Natalie “Alabama” Chanin, owner and designer of the American couture line that specializes in hand-sewn couture garments constructed using quilting and stitching techniques from the rural South and “repurposed” fabric will appear at a public forum at Brenau University April 14.
The 10:30 a.m. public event in Hosch Theater of the John S. Burd Center for the Performing Arts on the Gainesville campus is the keynote in the university’s celebration of Earth Day. She will also meet with fashion design and merchandising students in a master class laboratory before a 5 p.m. reception in Lockett-Mitchell Parlour in Yonah Hall, where Chanin will also sign copies of her books. She is author of Alabama Stitch Book, Alabama Studio Style and the upcoming Alabama Studio Design. These books will be for sale at the event.
She bills herself as “designer, manufacturer, stylist, filmmaker, mother, artisan, cook and collector of stories” – all apparently contributing to the attraction for Brenau.
“Rarely do business and sustainability interact so fluidly,” said Lori Gann-Smith, Brenau’s fashion design program director, “and Brenau is proud to host such a fierce talent.”
Chanin’s work, which employs quilting and stitching techniques from the rural South, has been lauded both for appearance and for sustainability. Made from 100 percent organic cotton and “up-cycled and re-purposed materials by artisans located near Chanin’s home in Florence, Ala., her designs have earned accolades from peers and critics. She was a finalist for the Cooper Hewitt National Design Award for Fashion in 2005. In 2009, Chanin was chosen as one of the finalists for the CFDA/Vogue Fashion Fund and her work will appear in the 2010 Cooper Hewitt Global Triennial.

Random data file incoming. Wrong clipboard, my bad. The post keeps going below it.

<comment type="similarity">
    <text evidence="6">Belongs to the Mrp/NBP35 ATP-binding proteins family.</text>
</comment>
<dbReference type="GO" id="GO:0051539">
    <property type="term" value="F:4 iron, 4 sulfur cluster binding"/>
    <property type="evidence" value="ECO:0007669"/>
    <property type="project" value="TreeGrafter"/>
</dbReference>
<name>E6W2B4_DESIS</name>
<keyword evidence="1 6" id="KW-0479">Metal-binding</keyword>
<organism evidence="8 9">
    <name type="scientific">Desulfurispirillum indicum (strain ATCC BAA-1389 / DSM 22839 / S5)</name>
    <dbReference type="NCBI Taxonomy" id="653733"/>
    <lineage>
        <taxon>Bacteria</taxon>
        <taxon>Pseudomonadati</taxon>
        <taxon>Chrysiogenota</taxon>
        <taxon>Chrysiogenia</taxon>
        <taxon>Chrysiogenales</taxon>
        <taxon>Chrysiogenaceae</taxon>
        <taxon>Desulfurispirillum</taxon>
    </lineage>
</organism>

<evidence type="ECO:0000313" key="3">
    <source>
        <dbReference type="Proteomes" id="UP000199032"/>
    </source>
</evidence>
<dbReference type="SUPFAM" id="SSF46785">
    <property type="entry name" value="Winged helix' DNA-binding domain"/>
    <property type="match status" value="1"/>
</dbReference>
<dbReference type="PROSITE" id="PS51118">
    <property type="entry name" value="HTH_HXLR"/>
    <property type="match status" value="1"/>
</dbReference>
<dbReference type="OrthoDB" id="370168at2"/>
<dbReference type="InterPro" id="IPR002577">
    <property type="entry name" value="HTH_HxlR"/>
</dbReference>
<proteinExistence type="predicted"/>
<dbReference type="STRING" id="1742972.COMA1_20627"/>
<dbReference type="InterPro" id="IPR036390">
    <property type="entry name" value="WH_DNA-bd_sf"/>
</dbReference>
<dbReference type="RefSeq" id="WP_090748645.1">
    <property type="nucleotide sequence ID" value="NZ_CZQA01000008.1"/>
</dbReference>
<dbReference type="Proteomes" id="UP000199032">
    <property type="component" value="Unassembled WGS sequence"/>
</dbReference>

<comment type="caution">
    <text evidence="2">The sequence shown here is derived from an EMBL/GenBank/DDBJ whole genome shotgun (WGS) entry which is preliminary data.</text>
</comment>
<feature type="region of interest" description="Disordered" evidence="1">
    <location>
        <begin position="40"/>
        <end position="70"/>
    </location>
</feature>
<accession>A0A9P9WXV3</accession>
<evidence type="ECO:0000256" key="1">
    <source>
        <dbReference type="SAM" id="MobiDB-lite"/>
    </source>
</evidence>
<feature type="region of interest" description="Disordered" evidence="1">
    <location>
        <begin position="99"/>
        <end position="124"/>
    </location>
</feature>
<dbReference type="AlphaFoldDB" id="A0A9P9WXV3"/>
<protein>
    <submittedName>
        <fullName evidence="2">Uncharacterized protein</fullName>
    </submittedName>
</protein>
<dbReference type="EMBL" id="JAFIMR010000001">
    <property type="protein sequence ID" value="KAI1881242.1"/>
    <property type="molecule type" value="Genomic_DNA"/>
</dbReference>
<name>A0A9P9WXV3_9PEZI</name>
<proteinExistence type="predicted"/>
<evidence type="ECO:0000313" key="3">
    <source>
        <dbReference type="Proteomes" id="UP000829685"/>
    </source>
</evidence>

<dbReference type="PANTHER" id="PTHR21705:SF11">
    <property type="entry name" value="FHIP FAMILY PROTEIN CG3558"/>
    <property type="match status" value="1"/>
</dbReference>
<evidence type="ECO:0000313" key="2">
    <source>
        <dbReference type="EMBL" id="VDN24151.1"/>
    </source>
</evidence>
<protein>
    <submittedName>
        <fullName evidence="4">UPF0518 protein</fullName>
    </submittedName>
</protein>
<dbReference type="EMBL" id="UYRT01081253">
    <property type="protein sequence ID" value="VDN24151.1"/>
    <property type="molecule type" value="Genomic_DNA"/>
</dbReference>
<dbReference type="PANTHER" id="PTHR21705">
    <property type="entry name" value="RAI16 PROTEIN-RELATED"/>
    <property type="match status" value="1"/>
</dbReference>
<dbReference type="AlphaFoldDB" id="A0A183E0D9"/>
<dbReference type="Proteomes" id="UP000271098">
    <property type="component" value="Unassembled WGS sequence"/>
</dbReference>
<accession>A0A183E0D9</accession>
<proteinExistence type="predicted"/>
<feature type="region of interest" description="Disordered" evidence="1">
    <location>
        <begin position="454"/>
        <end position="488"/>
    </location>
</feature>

Since 2000 Chanin has made her Alabama Chanin clothing line in the community, where her employees range in age from their early 20s to late 70s. In addition to using local labor, Alabama Chanin also strives to be a zero-waste company. These two factors alone make Chanin stand out from the rest of the fashion industry.
Chanin, who has a degree in environmental design from North Carolina State University, began working in New York City’s fashion district in 1988 in junior sportswear industry. In 1990, however, she moved to Europe, where for the next decade she was a stylist and costume designer for film and photography.
However, she says her true life work began in 2000 with Project Alabama in which produced a collection of 200 one-of-a-kind, up-cycled t-shirts and the 22-minute documentary film Stitch about old-time quilting circles in her community.
Originally published on 4/13/11